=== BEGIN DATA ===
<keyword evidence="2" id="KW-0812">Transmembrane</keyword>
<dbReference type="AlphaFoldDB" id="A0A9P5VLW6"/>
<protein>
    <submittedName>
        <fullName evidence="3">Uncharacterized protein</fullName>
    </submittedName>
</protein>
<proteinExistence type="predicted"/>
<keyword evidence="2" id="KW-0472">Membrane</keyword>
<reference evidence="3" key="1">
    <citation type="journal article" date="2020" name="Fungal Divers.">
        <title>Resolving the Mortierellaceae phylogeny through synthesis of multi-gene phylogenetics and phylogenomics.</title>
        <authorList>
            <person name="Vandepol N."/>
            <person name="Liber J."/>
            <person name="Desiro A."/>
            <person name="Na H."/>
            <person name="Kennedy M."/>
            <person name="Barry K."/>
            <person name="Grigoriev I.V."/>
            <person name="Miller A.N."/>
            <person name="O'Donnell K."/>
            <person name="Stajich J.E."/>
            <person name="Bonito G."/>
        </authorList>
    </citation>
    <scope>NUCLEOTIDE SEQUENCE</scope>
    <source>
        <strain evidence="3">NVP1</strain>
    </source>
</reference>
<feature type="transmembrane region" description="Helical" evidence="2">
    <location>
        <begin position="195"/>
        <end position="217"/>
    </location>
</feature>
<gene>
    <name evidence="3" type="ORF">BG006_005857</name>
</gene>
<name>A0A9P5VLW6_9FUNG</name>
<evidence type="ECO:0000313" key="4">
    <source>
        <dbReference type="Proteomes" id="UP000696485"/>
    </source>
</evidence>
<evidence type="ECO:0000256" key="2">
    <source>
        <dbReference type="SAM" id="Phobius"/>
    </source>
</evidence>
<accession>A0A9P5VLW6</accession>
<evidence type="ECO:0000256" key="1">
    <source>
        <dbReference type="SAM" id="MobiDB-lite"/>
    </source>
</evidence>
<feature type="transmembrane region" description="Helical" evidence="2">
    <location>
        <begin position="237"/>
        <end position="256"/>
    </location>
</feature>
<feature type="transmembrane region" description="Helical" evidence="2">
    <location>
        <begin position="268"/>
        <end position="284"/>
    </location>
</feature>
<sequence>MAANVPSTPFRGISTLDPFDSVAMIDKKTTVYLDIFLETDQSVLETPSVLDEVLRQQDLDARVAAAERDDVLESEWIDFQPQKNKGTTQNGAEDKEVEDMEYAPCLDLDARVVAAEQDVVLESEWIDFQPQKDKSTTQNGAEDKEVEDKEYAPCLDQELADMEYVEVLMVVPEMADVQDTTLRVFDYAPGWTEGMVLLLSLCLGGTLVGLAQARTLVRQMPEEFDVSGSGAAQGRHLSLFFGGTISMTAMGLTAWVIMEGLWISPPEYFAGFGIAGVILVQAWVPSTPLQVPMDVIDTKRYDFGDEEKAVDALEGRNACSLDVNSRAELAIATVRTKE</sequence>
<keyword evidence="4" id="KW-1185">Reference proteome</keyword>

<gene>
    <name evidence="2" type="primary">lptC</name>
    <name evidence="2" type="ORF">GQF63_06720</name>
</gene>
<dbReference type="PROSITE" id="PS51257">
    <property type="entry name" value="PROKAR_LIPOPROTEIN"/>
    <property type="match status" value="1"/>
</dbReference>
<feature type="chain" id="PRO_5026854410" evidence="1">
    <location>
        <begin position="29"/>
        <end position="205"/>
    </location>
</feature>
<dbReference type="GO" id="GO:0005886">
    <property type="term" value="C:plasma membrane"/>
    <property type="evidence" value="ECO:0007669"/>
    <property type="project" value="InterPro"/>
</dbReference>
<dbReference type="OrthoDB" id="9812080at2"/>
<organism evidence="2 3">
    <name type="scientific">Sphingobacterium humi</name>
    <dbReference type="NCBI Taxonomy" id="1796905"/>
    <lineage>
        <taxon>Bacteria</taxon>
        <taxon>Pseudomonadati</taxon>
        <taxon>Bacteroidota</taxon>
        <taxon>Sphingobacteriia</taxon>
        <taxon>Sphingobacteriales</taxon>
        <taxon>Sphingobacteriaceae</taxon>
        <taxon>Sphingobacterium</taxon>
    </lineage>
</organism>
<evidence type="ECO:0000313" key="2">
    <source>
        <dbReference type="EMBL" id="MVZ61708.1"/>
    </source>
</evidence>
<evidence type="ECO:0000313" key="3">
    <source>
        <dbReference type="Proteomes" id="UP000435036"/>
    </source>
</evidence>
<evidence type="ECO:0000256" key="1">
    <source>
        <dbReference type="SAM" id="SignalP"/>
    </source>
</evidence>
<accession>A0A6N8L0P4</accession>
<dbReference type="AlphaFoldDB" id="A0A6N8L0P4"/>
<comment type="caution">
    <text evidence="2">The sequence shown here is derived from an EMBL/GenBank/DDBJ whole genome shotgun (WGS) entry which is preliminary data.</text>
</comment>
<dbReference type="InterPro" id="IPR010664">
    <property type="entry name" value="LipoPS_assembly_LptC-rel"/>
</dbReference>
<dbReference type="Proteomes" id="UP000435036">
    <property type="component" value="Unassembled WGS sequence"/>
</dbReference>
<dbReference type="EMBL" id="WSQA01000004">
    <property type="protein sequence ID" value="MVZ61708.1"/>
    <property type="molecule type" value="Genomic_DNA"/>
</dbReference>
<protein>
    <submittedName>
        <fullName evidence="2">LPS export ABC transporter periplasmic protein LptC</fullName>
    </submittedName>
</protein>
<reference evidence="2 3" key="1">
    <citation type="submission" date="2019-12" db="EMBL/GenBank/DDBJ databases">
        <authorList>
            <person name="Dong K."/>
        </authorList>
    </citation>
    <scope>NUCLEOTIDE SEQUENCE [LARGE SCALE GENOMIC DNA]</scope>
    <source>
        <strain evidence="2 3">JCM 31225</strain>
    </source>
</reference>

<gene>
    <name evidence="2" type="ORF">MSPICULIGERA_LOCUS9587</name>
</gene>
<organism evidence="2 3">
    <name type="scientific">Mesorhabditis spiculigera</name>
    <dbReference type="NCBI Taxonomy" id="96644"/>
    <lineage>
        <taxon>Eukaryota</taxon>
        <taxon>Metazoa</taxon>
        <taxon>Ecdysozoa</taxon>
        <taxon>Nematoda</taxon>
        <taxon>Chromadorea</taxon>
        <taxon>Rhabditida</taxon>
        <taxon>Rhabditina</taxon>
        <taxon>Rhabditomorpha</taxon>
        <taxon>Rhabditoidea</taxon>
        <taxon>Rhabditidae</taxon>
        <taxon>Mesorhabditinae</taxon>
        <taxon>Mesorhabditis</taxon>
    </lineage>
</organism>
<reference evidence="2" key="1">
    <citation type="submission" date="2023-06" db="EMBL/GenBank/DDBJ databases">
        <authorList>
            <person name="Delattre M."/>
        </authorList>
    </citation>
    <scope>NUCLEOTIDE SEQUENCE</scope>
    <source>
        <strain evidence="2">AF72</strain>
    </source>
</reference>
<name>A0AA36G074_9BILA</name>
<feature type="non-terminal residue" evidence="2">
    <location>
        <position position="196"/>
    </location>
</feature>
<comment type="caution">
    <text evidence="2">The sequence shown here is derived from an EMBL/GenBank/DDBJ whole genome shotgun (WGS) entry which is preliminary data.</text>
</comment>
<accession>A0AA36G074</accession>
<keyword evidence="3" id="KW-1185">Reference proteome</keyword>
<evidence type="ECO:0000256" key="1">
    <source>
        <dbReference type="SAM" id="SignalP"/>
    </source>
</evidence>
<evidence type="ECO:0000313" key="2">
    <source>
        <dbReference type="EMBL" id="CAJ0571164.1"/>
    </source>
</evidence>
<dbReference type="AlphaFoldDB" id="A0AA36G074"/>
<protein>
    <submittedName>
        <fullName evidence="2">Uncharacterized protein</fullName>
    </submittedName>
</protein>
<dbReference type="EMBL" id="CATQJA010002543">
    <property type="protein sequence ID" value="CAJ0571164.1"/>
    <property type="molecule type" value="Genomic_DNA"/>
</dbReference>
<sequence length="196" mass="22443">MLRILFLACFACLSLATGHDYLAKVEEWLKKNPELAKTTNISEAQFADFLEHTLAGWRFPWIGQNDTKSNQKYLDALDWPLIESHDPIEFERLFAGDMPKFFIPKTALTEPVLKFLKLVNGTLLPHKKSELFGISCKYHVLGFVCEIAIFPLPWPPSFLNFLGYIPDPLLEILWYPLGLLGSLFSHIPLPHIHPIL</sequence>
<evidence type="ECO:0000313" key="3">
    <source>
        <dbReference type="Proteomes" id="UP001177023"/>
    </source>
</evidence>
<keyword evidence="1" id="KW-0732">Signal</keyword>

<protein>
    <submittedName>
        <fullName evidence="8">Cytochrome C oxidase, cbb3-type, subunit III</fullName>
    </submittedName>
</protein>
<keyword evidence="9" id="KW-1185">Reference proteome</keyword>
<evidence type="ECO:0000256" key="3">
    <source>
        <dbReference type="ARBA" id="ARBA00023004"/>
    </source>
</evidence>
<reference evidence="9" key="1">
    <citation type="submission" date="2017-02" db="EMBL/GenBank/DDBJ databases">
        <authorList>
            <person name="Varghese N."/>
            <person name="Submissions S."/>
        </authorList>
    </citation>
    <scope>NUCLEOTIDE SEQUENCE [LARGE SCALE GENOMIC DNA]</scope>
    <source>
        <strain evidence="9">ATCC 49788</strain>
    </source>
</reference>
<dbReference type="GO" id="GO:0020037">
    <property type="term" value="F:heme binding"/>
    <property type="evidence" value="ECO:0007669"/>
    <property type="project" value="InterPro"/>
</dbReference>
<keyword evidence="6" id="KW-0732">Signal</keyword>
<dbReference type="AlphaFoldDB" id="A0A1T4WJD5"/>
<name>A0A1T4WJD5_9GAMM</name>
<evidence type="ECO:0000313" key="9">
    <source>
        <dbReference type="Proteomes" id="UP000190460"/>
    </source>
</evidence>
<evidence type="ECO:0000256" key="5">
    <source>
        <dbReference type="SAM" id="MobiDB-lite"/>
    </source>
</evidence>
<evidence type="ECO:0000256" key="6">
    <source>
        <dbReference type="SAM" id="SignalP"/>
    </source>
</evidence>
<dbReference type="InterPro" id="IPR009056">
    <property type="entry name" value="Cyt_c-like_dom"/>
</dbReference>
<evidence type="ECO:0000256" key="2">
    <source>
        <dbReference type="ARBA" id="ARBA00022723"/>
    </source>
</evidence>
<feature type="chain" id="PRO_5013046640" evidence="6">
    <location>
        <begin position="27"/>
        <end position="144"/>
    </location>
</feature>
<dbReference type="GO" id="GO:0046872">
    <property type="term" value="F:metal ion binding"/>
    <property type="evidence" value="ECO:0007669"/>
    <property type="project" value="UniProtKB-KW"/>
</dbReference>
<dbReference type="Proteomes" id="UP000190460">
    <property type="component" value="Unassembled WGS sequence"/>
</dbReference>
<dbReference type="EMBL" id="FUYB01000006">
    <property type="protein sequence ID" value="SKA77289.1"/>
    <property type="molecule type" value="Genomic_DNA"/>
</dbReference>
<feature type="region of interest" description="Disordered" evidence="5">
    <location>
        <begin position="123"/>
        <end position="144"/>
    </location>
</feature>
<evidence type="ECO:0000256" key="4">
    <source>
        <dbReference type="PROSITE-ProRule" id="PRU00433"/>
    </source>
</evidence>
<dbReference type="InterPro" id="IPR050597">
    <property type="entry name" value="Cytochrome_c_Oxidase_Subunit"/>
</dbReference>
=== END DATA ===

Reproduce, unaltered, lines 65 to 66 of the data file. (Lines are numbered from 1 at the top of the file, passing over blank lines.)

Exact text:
    <location>
        <begin position="268"/>